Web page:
If you asked the typical HR leader how the flashy glitz of Madison Avenue and the world of consumer advertising fit into their job function, you’d probably get more than a few raised eyebrows. But there is much that HR can learn from advertising, especially as it relates to addressing health-behavior change in the workforce.
With the costs of health insurance continuing to rise far faster than the cost of living, the ability of HR departments to communicate effectively about health improvements has become more challenging. And it’s not just communicating information about services; it’s about driving participation and measuring results.
Unfortunately, most Americans are doing a fairly poor job at caring for their health and well-being, as evidenced by the rising rates of obesity, diabetes, cardiovascular risk, stress, anxiety and other lifestyle-related conditions. Their inability to do what is “right” about their health — whether by improving nutrition, engaging in exercise, taking preventive measures or dealing with acute or chronic health issues — impacts negatively not just on themselves, but also on the efficiency and profitability of their organizations.
But while this is a national issue, addressing it effectively must happen at the “local” level — that is, in your own company.
Changing health behavior can be daunting. It is a process that requires a fundamental understanding of the employees' mindset and how they make decisions about health choices. Not all employees are the same; each has an array of rational and emotional barriers that stand in the way of appropriate actions and beneficial behaviors.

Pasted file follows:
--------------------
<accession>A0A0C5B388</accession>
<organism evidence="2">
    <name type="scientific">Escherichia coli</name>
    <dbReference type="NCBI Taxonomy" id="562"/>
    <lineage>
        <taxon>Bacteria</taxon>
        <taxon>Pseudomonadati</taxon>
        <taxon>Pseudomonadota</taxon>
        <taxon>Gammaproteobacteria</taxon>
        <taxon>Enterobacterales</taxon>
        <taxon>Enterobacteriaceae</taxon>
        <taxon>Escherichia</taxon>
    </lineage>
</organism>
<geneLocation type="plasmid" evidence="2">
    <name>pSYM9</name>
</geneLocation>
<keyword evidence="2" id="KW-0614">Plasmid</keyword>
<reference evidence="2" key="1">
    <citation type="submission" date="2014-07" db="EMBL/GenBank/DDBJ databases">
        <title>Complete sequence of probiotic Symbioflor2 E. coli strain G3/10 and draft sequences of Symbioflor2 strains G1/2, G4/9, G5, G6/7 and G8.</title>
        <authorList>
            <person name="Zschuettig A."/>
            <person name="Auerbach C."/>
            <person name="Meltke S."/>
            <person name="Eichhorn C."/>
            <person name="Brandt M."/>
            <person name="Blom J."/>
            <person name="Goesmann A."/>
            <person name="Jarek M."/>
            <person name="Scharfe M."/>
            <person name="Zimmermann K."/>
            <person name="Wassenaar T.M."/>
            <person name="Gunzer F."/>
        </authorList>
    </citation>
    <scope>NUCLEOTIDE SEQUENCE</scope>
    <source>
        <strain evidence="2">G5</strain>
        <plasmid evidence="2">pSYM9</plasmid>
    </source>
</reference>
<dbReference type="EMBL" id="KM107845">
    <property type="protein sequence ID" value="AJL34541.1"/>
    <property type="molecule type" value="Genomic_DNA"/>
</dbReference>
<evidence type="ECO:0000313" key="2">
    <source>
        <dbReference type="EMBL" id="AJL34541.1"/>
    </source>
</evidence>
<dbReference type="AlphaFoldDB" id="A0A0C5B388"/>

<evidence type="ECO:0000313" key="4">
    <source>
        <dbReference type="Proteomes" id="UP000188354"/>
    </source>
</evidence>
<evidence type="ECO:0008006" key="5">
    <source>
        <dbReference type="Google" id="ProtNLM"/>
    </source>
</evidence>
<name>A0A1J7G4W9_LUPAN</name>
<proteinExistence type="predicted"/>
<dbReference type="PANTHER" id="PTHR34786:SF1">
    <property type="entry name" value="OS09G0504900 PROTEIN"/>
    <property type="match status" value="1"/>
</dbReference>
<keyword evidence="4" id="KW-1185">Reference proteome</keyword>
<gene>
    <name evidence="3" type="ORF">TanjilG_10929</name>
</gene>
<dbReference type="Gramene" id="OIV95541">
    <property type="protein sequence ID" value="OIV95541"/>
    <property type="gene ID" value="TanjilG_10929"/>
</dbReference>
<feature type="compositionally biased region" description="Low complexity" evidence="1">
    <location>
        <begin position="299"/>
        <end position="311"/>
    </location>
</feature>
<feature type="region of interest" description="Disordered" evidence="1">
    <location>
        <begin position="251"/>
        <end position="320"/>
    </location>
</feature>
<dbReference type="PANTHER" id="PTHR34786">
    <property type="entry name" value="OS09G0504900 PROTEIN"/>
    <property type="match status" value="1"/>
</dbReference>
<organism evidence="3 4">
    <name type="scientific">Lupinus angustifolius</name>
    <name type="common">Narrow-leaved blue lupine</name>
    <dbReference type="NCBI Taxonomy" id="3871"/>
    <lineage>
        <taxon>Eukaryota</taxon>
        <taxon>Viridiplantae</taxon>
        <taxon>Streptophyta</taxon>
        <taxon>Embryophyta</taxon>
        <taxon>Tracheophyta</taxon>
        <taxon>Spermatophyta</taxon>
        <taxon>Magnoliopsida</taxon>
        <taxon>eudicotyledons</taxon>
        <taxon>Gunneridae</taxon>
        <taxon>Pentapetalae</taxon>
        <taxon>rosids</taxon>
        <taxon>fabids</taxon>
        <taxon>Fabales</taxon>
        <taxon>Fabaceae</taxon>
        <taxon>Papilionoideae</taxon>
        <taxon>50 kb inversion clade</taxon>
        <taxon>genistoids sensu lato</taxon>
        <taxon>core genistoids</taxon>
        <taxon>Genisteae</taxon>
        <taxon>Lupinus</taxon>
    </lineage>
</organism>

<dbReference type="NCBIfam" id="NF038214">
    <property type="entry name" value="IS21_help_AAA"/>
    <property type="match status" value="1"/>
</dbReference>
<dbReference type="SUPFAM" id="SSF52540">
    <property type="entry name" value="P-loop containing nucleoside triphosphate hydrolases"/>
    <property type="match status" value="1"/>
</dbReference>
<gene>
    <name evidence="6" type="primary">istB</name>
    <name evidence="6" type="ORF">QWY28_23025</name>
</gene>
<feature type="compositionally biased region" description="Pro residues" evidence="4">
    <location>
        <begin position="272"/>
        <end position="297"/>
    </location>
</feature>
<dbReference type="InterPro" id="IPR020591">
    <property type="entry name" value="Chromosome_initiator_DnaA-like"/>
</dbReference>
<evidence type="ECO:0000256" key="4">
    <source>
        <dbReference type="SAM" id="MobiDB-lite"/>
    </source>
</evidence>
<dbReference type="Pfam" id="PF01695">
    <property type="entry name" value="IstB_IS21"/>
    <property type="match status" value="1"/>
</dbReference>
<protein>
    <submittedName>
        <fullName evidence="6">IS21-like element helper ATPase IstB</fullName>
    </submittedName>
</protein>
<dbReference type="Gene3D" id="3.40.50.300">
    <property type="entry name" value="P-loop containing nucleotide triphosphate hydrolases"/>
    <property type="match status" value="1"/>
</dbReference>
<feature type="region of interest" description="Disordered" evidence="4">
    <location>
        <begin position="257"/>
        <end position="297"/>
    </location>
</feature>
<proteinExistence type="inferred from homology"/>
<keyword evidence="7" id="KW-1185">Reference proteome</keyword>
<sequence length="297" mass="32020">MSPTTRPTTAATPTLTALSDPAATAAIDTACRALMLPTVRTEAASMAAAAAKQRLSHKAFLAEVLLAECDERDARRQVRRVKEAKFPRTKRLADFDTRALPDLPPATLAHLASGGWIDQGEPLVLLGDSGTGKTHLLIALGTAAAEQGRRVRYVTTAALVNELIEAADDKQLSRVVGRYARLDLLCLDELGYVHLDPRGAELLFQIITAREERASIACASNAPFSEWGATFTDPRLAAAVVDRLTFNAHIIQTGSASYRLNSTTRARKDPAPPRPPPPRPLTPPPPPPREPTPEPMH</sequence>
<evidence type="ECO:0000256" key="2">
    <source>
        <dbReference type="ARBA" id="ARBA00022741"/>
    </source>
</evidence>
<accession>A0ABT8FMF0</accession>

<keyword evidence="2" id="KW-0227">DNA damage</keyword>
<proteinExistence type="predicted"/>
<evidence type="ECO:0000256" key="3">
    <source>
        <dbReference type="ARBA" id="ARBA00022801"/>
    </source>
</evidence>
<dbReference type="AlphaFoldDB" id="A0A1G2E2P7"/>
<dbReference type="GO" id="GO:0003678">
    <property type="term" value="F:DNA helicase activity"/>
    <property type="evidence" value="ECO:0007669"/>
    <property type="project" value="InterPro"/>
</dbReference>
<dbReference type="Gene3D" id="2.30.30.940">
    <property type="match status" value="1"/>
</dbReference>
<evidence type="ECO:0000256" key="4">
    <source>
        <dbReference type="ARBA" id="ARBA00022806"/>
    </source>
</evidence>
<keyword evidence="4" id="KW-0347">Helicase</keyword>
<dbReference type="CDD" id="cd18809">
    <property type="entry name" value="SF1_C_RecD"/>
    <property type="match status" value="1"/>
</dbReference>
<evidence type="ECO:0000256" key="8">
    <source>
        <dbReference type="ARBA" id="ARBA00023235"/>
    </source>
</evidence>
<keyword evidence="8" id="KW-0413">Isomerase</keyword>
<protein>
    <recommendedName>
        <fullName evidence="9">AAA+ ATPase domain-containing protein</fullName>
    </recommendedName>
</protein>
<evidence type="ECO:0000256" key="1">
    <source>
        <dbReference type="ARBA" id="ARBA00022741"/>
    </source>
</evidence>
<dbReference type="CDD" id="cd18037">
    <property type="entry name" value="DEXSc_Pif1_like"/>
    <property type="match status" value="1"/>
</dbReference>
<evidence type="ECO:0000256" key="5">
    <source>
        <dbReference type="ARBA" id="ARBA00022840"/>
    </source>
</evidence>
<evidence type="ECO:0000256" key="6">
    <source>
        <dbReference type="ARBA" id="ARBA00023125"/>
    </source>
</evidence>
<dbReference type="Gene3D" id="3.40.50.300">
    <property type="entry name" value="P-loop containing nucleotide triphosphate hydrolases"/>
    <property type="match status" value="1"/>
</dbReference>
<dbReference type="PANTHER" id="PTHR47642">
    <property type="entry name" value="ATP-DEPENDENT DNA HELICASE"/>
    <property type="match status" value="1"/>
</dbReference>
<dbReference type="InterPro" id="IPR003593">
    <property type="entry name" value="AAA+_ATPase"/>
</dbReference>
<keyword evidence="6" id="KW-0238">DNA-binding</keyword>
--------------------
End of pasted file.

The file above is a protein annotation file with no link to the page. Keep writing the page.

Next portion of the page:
Rational and emotional barriers stand in the way
of appropriate actions and beneficial behaviors.
To improve communications targeting health issues, a bit of perspective from Madison Avenue can help. Consider, for example, lessons learned from the experience of direct-to-consumer (DTC) advertising of prescription drugs.
The era of DTC began in the 1980s, and intensified in the late 1990s when the U.S. Food and Drug Administration relaxed regulations on broadcast advertising. About a decade ago, there was an upsurge in TV commercials for brands you didn’t know, with side effects that seemed horrible, treating conditions you never knew you had.
Many of these commercials are good examples of bad communications. Despite the millions of dollars that were invested, most ads fell on deaf ears, and some even hurt brand sales. But the lessons learned from this early experience of televised drug advertising can provide a helpful guide to improving behavior with relevant messages in the right media. Here is a four-step process to good communications strategy from the advertising world:
Before you can plan an ambitious move forward, you need to know where you are starting from. The first step for advertisers is a Situation Analysis. This involves a complete understanding of the current market dynamics, target-audience demographics and "psychographics" (i.e., mindset), an analysis of the competitive situation and an assessment of market forces that can impact the brand being advertised. Objectives for the advertising should be set at this early stage.
Employers must develop a baseline understanding of their workforce and its health status. This is best done with an array of data—aggregate insurance claims, health-risk assessments, biometrics, surveys and other elements that can help profile the workforce and identify current and future health risks.
An audit of employee perceptions, issues and ideas can help, as can a thorough analysis on future market trends in the area. Employers need to create a realistic set of goals for the coming year or other relevant periods.
The ad agency planners and strategists then write a Creative Brief, which serves as a work plan for the creative team. The art directors and copywriters who think up unique and stimulating hooks and storylines prepare advertising ideas for review by the client team. This is generally followed by market research with target consumers, revisions and then full production, ready to be shipped to media outlets.